Family Child Care Homes
Interested in opening a Family Child Care Home?
We can help! 4-C has the tools, resources, and services to make it easier.
Family Child Care Homes are known by many different names. In this type of child care arrangement, providers care for small groups of children in a residential building—a house, apartment, or condo unit.
A family child care home may be classified as large or small, depending on how many children are cared for. The number of infants and toddlers that can be cared for in a family child care home is often limited.
If you are considering opening a Family Child Care Home, ask yourself the following questions:
- Do I enjoy working with children?
- Am I ready to learn more about child development?
- Am I ready to be a professional business owner?
- Would I like to be able to set my own hours and wages?
- Would I like to work at home so that I can stay at home with my own children?
- Am I willing to open my home to other children?
- Is my family supportive of my plans to operate a Family Child Care Home?
- Am I willing to meet all licensing requirements and, if required, make changes to my home?
- Am I ready to take responsibility for the health and safety of children other than my own?
Why Become a Certified Provider?
- Own your own business.
- Stay at home with your children while bringing in money to support your family.
- Benefit from Child and Adult Care Food Program (CACFP), and Child Care Assistance Program (CCAP) reimbursement.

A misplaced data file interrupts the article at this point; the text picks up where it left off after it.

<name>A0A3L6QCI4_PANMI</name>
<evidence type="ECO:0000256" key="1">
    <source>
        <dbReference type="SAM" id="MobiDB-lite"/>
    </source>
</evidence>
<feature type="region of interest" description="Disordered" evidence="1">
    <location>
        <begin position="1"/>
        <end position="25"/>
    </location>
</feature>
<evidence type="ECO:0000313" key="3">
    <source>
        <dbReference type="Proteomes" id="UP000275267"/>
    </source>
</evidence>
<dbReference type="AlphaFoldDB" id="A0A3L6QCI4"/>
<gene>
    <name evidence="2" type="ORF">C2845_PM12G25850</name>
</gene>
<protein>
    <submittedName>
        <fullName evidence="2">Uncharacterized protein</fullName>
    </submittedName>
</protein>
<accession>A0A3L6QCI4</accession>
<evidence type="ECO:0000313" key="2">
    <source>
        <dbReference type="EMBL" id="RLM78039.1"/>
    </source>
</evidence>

- Strengthen your community.
- Family Child Care Providers make a big difference in improving the lives of the young children in your care.
How can Community Coordinated Child Care (4-C) help?
- Financial stipend for 1st-time providers to help with start-up cost.
- Free early childhood management software.
- Free Training and ongoing networking through the Family Child Care Community of Practice.
- Free coaching and support through licensing process and beyond.
Benefits of Family Child Care Homes:
- Offers smaller groups of children
- Mixed-age groups so that siblings can be together
- A consistent caregiver
- Flexibility in hours of operation and non-traditional hours
What it takes to become a Certified Provider:
- Landlord’s Permission.
- Zoning Approval.
- High Diploma/ GED.
- Clean Background Checks for all household members.
- CPR/ First Aid Certification.
- Commercial Liability Insurance.
- Continued Education.
Interested in learning more? Please fill out the form below and a staff member will contact you.